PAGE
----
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CSS3 specificity

From: Max Design <info@maxdesign.com.au>
Date: Tue, 17 Jun 2014 20:28:04 +0000
Message-Id: <50A384E0-CEAF-482D-8A97-D8F0434445A3@maxdesign.com.au> (sfid-20140617_202810_558660_341CA3FA)
To: www-style@w3.org
Hi there

I have a question regarding more recent definitions of the cascade process.

In CSS2, specificity was measured with three concatenated numbers: 0,0,0

Apparently, David Barron was the first to suggest a change for CSS2.1
http://lists.w3.org/Archives/Public/www-style/1999Feb/0001.html

In CSS2.1, specificity was measured using four concatenated numbers: 0,0,0,0
http://www.w3.org/TR/CSS2/cascade.html

"count 1 if the declaration is from is a 'style' attribute rather than a rule with a selector, 0 otherwise (= a) (In HTML, values of an element's "style" attribute are style sheet rules. These rules have no selectors, so a=1, b=0, c=0, and d=0.)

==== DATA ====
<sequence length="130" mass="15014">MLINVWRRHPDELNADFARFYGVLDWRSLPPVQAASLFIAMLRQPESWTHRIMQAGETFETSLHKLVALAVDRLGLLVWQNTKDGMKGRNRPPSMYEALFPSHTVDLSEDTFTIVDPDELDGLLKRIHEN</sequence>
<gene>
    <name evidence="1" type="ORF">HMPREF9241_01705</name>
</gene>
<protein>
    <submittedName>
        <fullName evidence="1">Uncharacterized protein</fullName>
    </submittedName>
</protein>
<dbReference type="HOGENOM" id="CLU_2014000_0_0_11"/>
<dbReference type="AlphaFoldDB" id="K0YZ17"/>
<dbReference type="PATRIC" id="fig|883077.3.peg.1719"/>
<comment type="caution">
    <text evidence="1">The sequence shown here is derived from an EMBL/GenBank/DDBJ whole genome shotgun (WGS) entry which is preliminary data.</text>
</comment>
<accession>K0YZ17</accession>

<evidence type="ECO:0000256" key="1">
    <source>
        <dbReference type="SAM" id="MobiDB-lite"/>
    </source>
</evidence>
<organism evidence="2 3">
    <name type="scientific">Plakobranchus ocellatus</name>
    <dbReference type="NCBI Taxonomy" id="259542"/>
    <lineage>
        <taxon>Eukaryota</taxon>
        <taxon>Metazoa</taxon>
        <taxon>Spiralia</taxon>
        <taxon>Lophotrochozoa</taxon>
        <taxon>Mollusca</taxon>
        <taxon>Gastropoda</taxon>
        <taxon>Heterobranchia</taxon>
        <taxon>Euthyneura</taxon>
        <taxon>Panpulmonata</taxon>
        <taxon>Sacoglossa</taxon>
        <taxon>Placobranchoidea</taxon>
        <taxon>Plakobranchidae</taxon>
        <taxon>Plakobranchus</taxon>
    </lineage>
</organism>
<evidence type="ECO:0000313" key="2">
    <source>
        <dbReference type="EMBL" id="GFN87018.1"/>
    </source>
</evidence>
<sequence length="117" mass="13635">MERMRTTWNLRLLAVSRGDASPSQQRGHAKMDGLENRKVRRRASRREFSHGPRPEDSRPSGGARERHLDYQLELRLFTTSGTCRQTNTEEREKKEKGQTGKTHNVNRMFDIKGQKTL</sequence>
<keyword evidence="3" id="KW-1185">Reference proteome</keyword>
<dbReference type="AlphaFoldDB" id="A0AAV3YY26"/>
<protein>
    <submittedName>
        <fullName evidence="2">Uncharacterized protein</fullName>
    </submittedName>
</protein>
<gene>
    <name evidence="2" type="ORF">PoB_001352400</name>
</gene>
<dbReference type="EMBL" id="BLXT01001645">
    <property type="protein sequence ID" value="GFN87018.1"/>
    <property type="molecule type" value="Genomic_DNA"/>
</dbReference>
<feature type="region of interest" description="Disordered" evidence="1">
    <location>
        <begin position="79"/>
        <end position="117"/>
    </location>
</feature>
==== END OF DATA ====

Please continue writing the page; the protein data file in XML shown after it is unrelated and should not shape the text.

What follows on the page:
In the newer CSS3 specificity model, specificity is again measured using three concatenated numbers: 0,0,0

Referenced here:
http://www.w3.org/TR/2013/CR-css-cascade-3-20131003/

And defined here
http://www.w3.org/TR/selectors/#specificity

If I read both documents, there is no reference to inline styles at all. Inline styles are not described under Origin or importance:

	 Transition declarations [CSS3-TRANSITIONS]
	 Important user agent declarations
	 Important user declarations
	 Important override declarations [DOM-LEVEL-2-STYLE]
	 Important author declarations
	 Animation declarations [CSS3-ANIMATIONS]
	 Normal override declarations [DOM-LEVEL-2-STYLE]
	 Normal author declarations
	 Normal user declarations
	 Normal user agent declarations

So, my question... CSS2.1 helped to define how inline styles play out in the cascade order. Am I missing something in CSS3 which defined where inline styles are weighted?

Any help appreciated!

Thanks
Russ
Received on Wednesday, 23 July 2014 14:22:46 UTC

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